Hidden Markov Models: The Baum-Welch Algorithm

Suppose you are at a table at a casino and notice that things don’t look quite right. Either the casino is extremely lucky, or things should have averaged out more than they have. You view this as a pattern recognition problem and would like to understand the number of ‘loaded’ dice that the casino is using and how these dice are loaded. To accomplish this you set up a number of Hidden Markov Models, where the loaded die are the latent (hidden) variables, and would like to determine which of these, if any is more likely to be using.

First lets go over a few things.

We will call each roll of the dice an observation. The observations will be stored in variables o1, o2, …, oT, where T is the number of total observations.

To generate a hidden Markov Model (HMM) we need to determine 5 parameters:

  • The N states of the model, defined by S = {S1, …, SN}
  • The M possible output symbols, defined by = {1, 2, …, M}
  • The State transition probability distribution A = {aij}, where aij is the probability that the state at time t+1 is Sj, given that the state at time t is Si.
  • The Observation symbol probability distribution B = {bj(k)} where bj(k) is the probability that the symbol k is emitted in state Sj.
  • The initial state distribution = {i}, where i is the probability that the model is in state Si at time t = 0.

    The HMMs we’ve generated are based on two questions. For each question, you have provided 3 different answers which leads to 9 possible HMMs. Each of these models has its corresponding state transition and emission distributions.

    • How often does the casino change dice?
      • 0) Dealer Repeatedly Uses Same Dice
      • 1) Dealer Uniformly Changes Die
      • 2) Dealer Rarely Uses Same Dice
    • Which sides on the loaded dice are more likely?
      • 0) Larger Numbers Are More Likely
      • 1) Numbers Are Randomly Likely
      • 2) Smaller Numbers Are More Likely
    How often does the casino change dice?
    Which sides on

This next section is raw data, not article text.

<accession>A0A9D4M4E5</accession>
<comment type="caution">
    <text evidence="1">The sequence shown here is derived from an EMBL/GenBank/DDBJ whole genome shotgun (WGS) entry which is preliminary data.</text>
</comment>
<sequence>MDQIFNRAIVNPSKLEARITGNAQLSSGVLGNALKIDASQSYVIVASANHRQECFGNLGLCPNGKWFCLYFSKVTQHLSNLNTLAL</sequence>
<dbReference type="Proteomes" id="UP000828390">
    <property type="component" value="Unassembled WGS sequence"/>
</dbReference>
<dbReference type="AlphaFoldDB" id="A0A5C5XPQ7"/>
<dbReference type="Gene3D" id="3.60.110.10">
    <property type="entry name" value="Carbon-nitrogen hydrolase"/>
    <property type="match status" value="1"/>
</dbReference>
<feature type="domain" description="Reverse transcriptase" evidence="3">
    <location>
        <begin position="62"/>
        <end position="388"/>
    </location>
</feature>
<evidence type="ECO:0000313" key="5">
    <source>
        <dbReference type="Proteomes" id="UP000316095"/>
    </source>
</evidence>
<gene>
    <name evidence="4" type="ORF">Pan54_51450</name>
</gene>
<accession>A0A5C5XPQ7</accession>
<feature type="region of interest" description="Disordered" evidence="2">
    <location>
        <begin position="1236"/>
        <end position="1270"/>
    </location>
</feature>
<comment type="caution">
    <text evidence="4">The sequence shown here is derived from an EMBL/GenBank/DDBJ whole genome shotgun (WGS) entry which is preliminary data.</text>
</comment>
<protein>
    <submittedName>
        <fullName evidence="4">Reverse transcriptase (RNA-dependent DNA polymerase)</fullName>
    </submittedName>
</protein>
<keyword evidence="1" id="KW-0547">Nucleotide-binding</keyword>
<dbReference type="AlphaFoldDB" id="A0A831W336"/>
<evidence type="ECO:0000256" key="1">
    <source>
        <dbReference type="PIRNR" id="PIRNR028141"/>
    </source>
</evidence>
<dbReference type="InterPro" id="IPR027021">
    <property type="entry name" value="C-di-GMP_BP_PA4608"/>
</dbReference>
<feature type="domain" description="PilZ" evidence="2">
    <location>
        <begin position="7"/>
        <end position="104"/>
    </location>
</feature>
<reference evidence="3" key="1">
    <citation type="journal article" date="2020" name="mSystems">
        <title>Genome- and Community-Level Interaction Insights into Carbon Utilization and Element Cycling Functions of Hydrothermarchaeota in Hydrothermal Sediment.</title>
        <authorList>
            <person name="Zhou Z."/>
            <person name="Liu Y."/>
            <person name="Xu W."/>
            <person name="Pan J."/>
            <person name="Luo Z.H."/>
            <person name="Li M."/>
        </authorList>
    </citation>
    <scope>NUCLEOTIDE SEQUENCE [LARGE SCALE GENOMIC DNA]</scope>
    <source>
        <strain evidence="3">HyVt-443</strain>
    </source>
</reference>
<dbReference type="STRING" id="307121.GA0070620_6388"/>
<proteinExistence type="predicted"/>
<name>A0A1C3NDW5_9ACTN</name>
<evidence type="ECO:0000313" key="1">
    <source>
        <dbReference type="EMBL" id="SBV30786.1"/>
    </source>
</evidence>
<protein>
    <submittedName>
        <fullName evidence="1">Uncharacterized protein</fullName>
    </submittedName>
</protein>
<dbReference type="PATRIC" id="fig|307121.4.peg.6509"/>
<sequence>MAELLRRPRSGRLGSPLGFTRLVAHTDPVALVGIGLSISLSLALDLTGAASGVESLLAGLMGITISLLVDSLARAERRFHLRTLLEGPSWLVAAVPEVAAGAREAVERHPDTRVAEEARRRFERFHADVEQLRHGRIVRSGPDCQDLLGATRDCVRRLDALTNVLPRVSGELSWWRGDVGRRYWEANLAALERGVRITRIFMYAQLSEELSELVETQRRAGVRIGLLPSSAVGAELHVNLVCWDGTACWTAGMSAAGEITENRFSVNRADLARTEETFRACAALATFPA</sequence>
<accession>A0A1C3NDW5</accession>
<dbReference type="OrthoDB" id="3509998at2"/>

the loaded dice
    are more likely?
    (0, 0) (0, 1) (0, 2)
    (1, 0) (1, 1) (1, 2)
    (2, 0) (2, 1) (2, 2)

    One of the interesting problems associated with Hidden Markov Models is called the Learning Problem, which asks the question “How can I improve a HMM so that it would be more likely to have generated the sequence O = o1, o2, …, oT?

    The Baum-Welch algorithm answers this question using an Expectation-Maximization approach. It creates two auxiliary variables t(i) and t(i, j). The variable t(i) represents the probability of being in state i at time t, given the entire observation sequence. Likewise t(i, j) represents the joint probability of being in state i at time t and of being in state j at time t+1, given the entire observation sequence. They can be calculated by

    t(i) =
    (t(i) * t(i) )
    j = 1 to N(t(j) * t(j))

    and

    t(i, j) =
    (t(i) * ai, j * t+1(j) * bj(ot+1) )
    i’ = 1 to Nj’ = 1 to N(t(i’) * ai’, j’ * t+1(j’) * bj’(ot+1) )

    As you can see, these are a direct result of calculations of from the Forward algorithm and from the Backwards algorithm. Once we have calculated these variables, we can update the parameters of the model as follows:

    i = 1(i)

    i,j = t = 1 to T-1(t(i))
    t = t to T-1 (t(i, j))

    // [b bar]_{j, k} = Sigma_{t = 1 to T, o_t = o_k} gamma_{t, j} / Sigma_{t = 1 to T} gamma_{t, j}, 1 <= j <= N, 1 <= k <= M

    j(ok) =
    t = 1 to T-1, ot = ok t(j)
    t = 1 to T-1 t(j)

    We can iterate this procedure a finite number of times or until it converges. This will generate a new model, = {N, , , , }.

    There is more on this example at LEARNINGlover.com: Hidden Marokv Models: The Baum-Welch Algorithm.

    Some further reading on Hidden Markov Models:

2 thoughts on “Hidden Markov Models: The Baum-Welch Algorithm”

  1. pretty good! The formulae were first written as part of a tutorial on HMMs by Rabiner in 1989.
    and you should really use MathJax because obviously! :)

    Also, you should have mentioned that the BW algorithm will not give you a global maximum (max probability for observing a particular sequence), it gives only a local maximum. But one can alleviate this problem by having many initial randomly distributed initial probabilities. The things get a little bit more interesting when we move toward the continuous state space hidden markovian processes. ;)

    Anyhow, I love your site and the BW algorithm is simply awesome! Have you ever used it in real life applications? if yes, u should also help me get a job in US ^_^

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